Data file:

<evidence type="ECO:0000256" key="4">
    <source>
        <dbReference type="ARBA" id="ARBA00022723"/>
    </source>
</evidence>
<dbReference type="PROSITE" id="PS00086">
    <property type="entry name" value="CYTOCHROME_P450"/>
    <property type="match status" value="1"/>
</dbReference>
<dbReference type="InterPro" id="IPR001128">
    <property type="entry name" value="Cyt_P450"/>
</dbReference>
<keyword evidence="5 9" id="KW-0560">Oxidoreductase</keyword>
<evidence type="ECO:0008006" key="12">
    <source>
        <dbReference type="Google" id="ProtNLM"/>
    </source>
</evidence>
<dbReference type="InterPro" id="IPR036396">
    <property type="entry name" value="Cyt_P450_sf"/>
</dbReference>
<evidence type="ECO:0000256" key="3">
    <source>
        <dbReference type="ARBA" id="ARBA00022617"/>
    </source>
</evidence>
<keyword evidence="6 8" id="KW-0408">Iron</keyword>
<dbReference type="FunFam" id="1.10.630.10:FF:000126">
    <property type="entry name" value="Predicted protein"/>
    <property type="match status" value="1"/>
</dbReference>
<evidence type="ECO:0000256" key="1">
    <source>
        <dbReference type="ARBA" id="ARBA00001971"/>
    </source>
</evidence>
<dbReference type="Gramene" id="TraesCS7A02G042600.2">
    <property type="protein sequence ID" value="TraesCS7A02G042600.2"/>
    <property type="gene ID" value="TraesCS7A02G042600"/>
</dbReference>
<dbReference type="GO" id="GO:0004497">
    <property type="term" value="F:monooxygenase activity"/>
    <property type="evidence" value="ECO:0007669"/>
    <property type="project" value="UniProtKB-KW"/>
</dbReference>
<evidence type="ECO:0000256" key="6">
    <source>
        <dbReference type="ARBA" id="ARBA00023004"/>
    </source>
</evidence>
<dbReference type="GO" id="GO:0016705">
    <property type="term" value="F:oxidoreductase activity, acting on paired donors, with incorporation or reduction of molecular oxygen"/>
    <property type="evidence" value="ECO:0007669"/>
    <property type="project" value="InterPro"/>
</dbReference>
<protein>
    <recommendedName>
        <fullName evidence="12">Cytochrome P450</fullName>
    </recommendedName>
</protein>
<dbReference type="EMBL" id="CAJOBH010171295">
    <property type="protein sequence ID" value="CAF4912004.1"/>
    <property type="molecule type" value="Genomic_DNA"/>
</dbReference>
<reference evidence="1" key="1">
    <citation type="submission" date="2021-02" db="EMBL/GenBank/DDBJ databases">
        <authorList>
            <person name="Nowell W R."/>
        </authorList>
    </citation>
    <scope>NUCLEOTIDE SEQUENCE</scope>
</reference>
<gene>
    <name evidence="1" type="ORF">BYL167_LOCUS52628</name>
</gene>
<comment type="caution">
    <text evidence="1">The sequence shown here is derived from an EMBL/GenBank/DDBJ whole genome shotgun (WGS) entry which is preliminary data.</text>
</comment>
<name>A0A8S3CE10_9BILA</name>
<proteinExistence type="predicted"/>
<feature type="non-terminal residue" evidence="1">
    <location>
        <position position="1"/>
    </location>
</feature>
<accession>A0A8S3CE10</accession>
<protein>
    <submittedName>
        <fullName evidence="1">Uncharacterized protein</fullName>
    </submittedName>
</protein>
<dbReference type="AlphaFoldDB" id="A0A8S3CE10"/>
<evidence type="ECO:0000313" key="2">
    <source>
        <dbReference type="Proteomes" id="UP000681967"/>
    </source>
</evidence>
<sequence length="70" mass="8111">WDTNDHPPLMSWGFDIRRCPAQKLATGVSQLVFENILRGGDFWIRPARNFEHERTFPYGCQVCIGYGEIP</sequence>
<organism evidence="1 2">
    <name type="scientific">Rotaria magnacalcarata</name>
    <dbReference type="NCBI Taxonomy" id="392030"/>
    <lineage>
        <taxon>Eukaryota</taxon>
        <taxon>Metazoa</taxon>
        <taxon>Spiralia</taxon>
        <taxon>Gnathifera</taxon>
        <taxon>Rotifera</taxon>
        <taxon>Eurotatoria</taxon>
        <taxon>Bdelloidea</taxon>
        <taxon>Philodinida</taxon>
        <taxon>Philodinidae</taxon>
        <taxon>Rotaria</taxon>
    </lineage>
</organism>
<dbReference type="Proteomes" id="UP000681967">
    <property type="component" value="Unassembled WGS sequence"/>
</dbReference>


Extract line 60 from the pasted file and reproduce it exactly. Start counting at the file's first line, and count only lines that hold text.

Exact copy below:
</protein>